You give me courage Rhonda, as I dangle on the fringes of Academics. The flimsy ground I have been walking on--the nature of all instructors not in tenure-track positions--steals my mojo. I go through this every June...do I even want to go back? I haven't written anything in months...
HBP said…
Academia in the liberal arts/fine arts is a hideous left-wing + corporate farce. It's also a PONZI scheme in which infinitely more degrees are given out than there would EVER be jobs. As a result, it keeps only those on top employed. As someone who wasted his precious younger years getting a doctorate in music, it's the biggest mistake I ever made. Most academics in the Ponzi scheme are liars, because they know that if they told you truth how most people would barely even get a measly adjunct job today, then they would lose most of their students and then THEIR jobs would cease to exist. Since, the radical left also took over almost every aspect of academia, it also gives preference to hiring people NOT based on real ability but rather to affirmative action hiring.,They also show a treasonous preference for non-citizens over American citizens because of leftists disgusting hatred for the country that employs them. In short, academia in the liberal arts is a vicious nightmare and anyone who wants to keep their sanity should stay as far away from it as possible. It has absolutely some of THE nastiest, pettiest, worst people on the planet running it.
Unknown said…
Outstanding and wonderful words to ponder. This is what spoke to me the "loudest": "Creativity dies in places like this because a pianist’s creativity is stifled if not voiced through the notes we play." So beautifully written. Thank you. On a personal note, I am looking inward because I both teach and play. (Accompanying is my passion.) I enjoy teaching, but playing thrills my soul. I have been offered a job accompanying on the college level and it pays less than my church job and less than the free-lance accompanying I do. It's a shame...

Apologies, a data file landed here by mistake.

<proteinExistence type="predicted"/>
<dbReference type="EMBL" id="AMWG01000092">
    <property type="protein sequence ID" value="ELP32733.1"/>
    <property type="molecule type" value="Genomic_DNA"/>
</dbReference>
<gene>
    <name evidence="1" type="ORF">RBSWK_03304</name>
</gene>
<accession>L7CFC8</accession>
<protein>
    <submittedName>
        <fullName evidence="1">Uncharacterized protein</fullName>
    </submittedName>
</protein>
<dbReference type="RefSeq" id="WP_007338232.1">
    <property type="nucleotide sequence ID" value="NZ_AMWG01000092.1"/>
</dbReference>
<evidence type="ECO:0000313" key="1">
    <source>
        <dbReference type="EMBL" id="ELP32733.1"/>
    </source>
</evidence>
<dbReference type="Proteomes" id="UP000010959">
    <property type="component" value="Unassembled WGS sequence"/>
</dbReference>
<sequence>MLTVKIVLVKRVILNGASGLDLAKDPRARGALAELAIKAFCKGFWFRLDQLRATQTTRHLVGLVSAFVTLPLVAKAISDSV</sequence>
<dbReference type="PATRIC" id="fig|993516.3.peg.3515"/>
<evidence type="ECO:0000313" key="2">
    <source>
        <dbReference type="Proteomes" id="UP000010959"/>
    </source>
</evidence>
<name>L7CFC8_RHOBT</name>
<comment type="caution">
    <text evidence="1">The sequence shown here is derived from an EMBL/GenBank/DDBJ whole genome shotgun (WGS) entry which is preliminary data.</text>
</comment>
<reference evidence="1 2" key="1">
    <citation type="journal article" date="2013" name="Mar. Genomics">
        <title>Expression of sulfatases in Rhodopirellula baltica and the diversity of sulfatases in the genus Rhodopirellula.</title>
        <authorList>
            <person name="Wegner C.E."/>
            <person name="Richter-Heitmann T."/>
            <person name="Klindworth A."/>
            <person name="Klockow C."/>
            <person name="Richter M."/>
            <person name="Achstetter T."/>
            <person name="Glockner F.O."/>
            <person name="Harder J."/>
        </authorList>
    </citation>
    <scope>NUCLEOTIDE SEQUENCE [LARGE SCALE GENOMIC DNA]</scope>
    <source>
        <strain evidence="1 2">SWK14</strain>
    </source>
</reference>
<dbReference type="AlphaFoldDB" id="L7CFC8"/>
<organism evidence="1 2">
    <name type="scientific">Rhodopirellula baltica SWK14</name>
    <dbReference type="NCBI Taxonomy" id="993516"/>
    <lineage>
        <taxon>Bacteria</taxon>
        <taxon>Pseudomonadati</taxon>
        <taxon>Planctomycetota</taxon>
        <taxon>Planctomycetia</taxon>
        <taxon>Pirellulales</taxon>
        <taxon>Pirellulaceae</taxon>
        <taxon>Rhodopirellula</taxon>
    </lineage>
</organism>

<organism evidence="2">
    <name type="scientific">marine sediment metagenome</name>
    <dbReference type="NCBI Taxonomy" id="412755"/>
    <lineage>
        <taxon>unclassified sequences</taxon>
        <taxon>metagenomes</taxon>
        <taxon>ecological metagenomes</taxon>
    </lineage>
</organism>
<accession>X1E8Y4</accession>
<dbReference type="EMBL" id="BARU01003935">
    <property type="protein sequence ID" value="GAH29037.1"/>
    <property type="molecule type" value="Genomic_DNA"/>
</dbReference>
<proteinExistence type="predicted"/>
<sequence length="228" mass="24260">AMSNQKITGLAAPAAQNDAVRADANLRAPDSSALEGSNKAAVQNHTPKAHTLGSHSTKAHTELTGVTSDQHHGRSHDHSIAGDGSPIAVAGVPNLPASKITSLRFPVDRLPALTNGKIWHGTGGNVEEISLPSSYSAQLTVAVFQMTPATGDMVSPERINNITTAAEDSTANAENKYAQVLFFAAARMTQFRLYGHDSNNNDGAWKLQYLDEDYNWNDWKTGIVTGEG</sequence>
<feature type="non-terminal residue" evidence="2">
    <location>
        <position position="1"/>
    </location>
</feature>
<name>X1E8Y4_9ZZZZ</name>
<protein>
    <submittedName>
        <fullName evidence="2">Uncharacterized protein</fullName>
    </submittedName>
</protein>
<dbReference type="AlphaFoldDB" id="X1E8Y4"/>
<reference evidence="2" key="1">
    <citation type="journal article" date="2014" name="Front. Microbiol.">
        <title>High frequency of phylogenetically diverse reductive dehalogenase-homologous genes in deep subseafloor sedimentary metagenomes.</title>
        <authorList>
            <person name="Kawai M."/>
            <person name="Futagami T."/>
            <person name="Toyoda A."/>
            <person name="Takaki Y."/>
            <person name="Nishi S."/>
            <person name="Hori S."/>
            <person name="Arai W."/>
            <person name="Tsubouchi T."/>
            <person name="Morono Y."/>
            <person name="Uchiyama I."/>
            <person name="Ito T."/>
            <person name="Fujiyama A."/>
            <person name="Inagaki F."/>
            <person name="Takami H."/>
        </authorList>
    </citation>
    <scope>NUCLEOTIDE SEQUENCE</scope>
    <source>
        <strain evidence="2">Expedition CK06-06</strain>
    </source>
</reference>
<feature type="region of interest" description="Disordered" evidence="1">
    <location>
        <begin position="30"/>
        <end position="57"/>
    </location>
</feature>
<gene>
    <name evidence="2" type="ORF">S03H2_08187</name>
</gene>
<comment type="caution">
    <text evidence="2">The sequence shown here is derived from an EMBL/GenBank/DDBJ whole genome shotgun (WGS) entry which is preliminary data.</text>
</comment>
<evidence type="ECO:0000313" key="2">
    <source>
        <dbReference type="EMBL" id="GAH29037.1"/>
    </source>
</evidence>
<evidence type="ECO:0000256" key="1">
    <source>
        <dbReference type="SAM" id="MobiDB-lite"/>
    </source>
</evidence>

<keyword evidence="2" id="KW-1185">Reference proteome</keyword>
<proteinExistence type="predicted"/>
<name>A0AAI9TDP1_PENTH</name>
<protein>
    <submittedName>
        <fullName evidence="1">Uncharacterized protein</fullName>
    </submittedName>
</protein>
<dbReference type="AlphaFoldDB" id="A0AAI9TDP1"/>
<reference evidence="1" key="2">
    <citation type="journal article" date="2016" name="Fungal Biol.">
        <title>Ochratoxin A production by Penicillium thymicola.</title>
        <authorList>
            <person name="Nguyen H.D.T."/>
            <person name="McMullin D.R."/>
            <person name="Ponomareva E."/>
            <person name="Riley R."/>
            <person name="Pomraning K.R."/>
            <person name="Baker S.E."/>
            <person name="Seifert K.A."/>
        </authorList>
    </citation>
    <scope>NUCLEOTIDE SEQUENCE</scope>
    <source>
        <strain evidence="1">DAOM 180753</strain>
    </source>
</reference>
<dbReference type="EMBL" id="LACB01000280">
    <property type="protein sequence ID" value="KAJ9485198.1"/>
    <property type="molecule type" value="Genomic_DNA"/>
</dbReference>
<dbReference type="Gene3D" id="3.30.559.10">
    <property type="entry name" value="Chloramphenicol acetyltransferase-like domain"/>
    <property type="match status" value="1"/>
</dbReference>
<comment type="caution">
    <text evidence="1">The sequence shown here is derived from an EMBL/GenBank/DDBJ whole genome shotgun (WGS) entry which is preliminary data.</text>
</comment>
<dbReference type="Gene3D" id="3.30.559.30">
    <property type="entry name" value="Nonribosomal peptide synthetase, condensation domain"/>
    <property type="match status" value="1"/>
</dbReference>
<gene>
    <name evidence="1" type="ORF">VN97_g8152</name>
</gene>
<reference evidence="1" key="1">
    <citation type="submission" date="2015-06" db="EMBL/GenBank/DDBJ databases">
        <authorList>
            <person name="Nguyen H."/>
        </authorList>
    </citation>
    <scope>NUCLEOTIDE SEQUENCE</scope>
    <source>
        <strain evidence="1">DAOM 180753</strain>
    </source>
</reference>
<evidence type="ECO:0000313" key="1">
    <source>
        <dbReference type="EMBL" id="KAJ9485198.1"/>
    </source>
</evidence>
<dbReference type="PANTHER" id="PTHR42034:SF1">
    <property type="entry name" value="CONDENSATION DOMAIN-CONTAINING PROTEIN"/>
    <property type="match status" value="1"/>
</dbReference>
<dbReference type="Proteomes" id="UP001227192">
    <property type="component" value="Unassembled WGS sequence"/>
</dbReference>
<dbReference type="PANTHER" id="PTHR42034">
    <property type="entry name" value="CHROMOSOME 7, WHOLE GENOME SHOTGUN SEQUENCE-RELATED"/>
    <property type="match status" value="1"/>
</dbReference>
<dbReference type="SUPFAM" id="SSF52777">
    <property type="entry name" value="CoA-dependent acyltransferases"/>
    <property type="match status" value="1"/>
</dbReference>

Thank you for sharing your insights.
Mark Polishook said…
Rhonda, great post .... But, I was an associate professor of music with tenure. When you work with other academics, you get chances to collaborate on multidisciplinary projects with colleagues from other departments. You have access to some fabulous grant including Fulbright project funding. You do get, with tenure, a certain kind of security that exists no where else. It’s true many find such security to be not worth the price!

One often have access to better instruments and technology and performing venues than you could otherwise access on your own. You may get to design, as I did, a dream electronic music studio.

Working closely with deans and others in administrative structures helps you to see exactly how unis work. With that knowledge one can game the system much more effectively, especially when it comes to grants. It’s not a matter of who you know. It’s a matter of how well you work with extant opportunities given by those you know. ...

You get, with a tenured or TT position a solid base with which to apply to other universities. Depending on your university or college you get amazing health-care benefits. You often have summers off to work on the creative project of your choice.

You do get to sit through weekly soul-sucking faculty meetings with pedants who never accomplished anything and never will!

But adjuncts usually have access to none of what I described. (And I was also an adjunct professor for years). So, I can’t disagree with anything you said.

Ah ...as an academic you also get the chance to publish in academic journals (that’s as a creative a process as each individual makes it, no less and no more) although, actually, free-lance scholars can do so too. I published in one “top-of-the-field” journal and had a chapter on one my projects included in a book with a major publisher. Whether those are good things I can’t say.

But the tag line: 15 years ago, I gave up that all up, handed in my tenure, and went in a different direction. While my university supported (and often funded, sometimes fully, sometimes partially) my year-long sabbatical in Denmark, my six-month Fulbright in Poland, and any number of other trips abroad, I needed a change of scenery.

So while I can’t really agree with your assessment I can’t disagree with anything you say because all of those things and worse happen!!!!!!!

In the end, I found staying in one job for life is limiting. But, end of the day, being a professor as such may not be different than being in any other field, and especially, in any kind of an institutiona/corporate setting where the organisation makes opportunities and denies them, often capriciously.

All just said is MY opinion based on MY experience. And, again, I walked away from my tenured position. In years since when I’ve had opportunities to return to the fold I turned them all down, each and every one of them! In some cases, I couldn’t even summon the energy to write “Dear Professor ....” to begin a new job letter.

All above is my own experience. It’s not a roadmap, a refutation, or a suggestion for anyone.
Rhonda Rizzo said…
An inspiring story, Mark. Thank you so much for sharing it.